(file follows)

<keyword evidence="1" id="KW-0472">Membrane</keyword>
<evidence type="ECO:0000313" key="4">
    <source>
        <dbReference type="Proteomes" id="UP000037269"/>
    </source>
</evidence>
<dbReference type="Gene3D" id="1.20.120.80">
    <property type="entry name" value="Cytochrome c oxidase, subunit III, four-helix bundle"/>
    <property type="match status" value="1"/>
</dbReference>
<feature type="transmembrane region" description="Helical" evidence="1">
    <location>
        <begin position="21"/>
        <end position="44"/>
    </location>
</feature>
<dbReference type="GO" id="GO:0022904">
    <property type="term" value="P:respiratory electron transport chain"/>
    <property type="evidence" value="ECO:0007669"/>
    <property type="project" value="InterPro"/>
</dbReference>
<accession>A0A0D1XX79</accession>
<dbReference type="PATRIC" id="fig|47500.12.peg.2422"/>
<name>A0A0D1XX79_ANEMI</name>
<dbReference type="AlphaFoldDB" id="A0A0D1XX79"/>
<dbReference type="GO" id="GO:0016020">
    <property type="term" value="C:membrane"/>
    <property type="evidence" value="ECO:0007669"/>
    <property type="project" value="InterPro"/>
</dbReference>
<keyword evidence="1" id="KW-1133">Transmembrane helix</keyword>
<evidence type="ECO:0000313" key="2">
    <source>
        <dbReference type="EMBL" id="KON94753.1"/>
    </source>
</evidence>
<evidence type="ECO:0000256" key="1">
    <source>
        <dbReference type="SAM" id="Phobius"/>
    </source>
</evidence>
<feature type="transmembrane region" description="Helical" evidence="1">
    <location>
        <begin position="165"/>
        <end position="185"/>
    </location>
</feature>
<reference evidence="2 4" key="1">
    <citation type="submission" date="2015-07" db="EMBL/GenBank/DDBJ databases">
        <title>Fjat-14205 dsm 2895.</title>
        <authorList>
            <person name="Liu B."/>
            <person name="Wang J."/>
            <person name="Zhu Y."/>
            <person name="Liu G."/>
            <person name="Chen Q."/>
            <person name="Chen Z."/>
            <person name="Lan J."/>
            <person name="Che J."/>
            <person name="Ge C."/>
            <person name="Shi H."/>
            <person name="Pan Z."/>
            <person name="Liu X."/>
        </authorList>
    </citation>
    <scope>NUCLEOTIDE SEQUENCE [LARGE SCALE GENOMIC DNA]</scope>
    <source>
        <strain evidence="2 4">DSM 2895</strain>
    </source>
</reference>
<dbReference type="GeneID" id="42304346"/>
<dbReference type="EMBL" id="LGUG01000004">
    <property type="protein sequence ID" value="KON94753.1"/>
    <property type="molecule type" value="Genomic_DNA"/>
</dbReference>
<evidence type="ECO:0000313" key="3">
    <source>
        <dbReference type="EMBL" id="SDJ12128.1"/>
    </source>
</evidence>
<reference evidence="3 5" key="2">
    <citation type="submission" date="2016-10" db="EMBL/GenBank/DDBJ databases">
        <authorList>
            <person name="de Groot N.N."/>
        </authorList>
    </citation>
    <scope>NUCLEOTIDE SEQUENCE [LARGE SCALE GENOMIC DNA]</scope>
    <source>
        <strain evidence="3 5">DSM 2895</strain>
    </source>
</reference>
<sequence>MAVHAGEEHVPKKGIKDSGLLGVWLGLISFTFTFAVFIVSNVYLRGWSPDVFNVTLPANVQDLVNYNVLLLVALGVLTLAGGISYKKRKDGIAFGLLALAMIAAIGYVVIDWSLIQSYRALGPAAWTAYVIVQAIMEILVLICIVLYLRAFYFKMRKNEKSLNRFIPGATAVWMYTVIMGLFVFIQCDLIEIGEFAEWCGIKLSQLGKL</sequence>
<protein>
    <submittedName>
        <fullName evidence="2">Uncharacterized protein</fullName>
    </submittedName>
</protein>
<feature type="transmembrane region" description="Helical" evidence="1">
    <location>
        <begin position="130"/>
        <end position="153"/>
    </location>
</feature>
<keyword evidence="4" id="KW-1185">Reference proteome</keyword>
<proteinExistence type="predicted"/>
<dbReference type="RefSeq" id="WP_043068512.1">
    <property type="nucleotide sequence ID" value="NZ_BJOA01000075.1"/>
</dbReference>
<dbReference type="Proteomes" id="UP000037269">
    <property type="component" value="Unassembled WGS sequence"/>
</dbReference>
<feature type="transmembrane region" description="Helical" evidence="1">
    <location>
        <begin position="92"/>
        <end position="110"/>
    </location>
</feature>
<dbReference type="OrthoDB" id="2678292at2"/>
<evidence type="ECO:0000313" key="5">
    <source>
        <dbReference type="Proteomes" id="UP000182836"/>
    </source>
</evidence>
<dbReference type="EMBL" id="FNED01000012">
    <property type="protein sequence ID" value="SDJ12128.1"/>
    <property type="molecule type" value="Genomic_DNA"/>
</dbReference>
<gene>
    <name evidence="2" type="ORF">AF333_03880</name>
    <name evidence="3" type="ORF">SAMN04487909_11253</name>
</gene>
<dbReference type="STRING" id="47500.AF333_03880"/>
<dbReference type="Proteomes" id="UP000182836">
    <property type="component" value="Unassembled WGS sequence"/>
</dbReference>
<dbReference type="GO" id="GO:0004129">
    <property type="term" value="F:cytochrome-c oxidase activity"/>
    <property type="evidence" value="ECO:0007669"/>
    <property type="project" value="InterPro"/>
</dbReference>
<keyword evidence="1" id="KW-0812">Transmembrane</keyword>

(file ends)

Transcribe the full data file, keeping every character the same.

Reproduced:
<keyword evidence="1" id="KW-0472">Membrane</keyword>
<evidence type="ECO:0000313" key="4">
    <source>
        <dbReference type="Proteomes" id="UP000037269"/>
    </source>
</evidence>
<dbReference type="Gene3D" id="1.20.120.80">
    <property type="entry name" value="Cytochrome c oxidase, subunit III, four-helix bundle"/>
    <property type="match status" value="1"/>
</dbReference>
<feature type="transmembrane region" description="Helical" evidence="1">
    <location>
        <begin position="21"/>
        <end position="44"/>
    </location>
</feature>
<dbReference type="GO" id="GO:0022904">
    <property type="term" value="P:respiratory electron transport chain"/>
    <property type="evidence" value="ECO:0007669"/>
    <property type="project" value="InterPro"/>
</dbReference>
<accession>A0A0D1XX79</accession>
<dbReference type="PATRIC" id="fig|47500.12.peg.2422"/>
<name>A0A0D1XX79_ANEMI</name>
<dbReference type="AlphaFoldDB" id="A0A0D1XX79"/>
<dbReference type="GO" id="GO:0016020">
    <property type="term" value="C:membrane"/>
    <property type="evidence" value="ECO:0007669"/>
    <property type="project" value="InterPro"/>
</dbReference>
<keyword evidence="1" id="KW-1133">Transmembrane helix</keyword>
<evidence type="ECO:0000313" key="2">
    <source>
        <dbReference type="EMBL" id="KON94753.1"/>
    </source>
</evidence>
<evidence type="ECO:0000256" key="1">
    <source>
        <dbReference type="SAM" id="Phobius"/>
    </source>
</evidence>
<feature type="transmembrane region" description="Helical" evidence="1">
    <location>
        <begin position="165"/>
        <end position="185"/>
    </location>
</feature>
<reference evidence="2 4" key="1">
    <citation type="submission" date="2015-07" db="EMBL/GenBank/DDBJ databases">
        <title>Fjat-14205 dsm 2895.</title>
        <authorList>
            <person name="Liu B."/>
            <person name="Wang J."/>
            <person name="Zhu Y."/>
            <person name="Liu G."/>
            <person name="Chen Q."/>
            <person name="Chen Z."/>
            <person name="Lan J."/>
            <person name="Che J."/>
            <person name="Ge C."/>
            <person name="Shi H."/>
            <person name="Pan Z."/>
            <person name="Liu X."/>
        </authorList>
    </citation>
    <scope>NUCLEOTIDE SEQUENCE [LARGE SCALE GENOMIC DNA]</scope>
    <source>
        <strain evidence="2 4">DSM 2895</strain>
    </source>
</reference>
<dbReference type="GeneID" id="42304346"/>
<dbReference type="EMBL" id="LGUG01000004">
    <property type="protein sequence ID" value="KON94753.1"/>
    <property type="molecule type" value="Genomic_DNA"/>
</dbReference>
<evidence type="ECO:0000313" key="3">
    <source>
        <dbReference type="EMBL" id="SDJ12128.1"/>
    </source>
</evidence>
<reference evidence="3 5" key="2">
    <citation type="submission" date="2016-10" db="EMBL/GenBank/DDBJ databases">
        <authorList>
            <person name="de Groot N.N."/>
        </authorList>
    </citation>
    <scope>NUCLEOTIDE SEQUENCE [LARGE SCALE GENOMIC DNA]</scope>
    <source>
        <strain evidence="3 5">DSM 2895</strain>
    </source>
</reference>
<sequence>MAVHAGEEHVPKKGIKDSGLLGVWLGLISFTFTFAVFIVSNVYLRGWSPDVFNVTLPANVQDLVNYNVLLLVALGVLTLAGGISYKKRKDGIAFGLLALAMIAAIGYVVIDWSLIQSYRALGPAAWTAYVIVQAIMEILVLICIVLYLRAFYFKMRKNEKSLNRFIPGATAVWMYTVIMGLFVFIQCDLIEIGEFAEWCGIKLSQLGKL</sequence>
<protein>
    <submittedName>
        <fullName evidence="2">Uncharacterized protein</fullName>
    </submittedName>
</protein>
<feature type="transmembrane region" description="Helical" evidence="1">
    <location>
        <begin position="130"/>
        <end position="153"/>
    </location>
</feature>
<keyword evidence="4" id="KW-1185">Reference proteome</keyword>
<proteinExistence type="predicted"/>
<dbReference type="RefSeq" id="WP_043068512.1">
    <property type="nucleotide sequence ID" value="NZ_BJOA01000075.1"/>
</dbReference>
<dbReference type="Proteomes" id="UP000037269">
    <property type="component" value="Unassembled WGS sequence"/>
</dbReference>
<feature type="transmembrane region" description="Helical" evidence="1">
    <location>
        <begin position="92"/>
        <end position="110"/>
    </location>
</feature>
<dbReference type="OrthoDB" id="2678292at2"/>
<evidence type="ECO:0000313" key="5">
    <source>
        <dbReference type="Proteomes" id="UP000182836"/>
    </source>
</evidence>
<dbReference type="EMBL" id="FNED01000012">
    <property type="protein sequence ID" value="SDJ12128.1"/>
    <property type="molecule type" value="Genomic_DNA"/>
</dbReference>
<gene>
    <name evidence="2" type="ORF">AF333_03880</name>
    <name evidence="3" type="ORF">SAMN04487909_11253</name>
</gene>
<dbReference type="STRING" id="47500.AF333_03880"/>
<dbReference type="Proteomes" id="UP000182836">
    <property type="component" value="Unassembled WGS sequence"/>
</dbReference>
<dbReference type="GO" id="GO:0004129">
    <property type="term" value="F:cytochrome-c oxidase activity"/>
    <property type="evidence" value="ECO:0007669"/>
    <property type="project" value="InterPro"/>
</dbReference>
<keyword evidence="1" id="KW-0812">Transmembrane</keyword>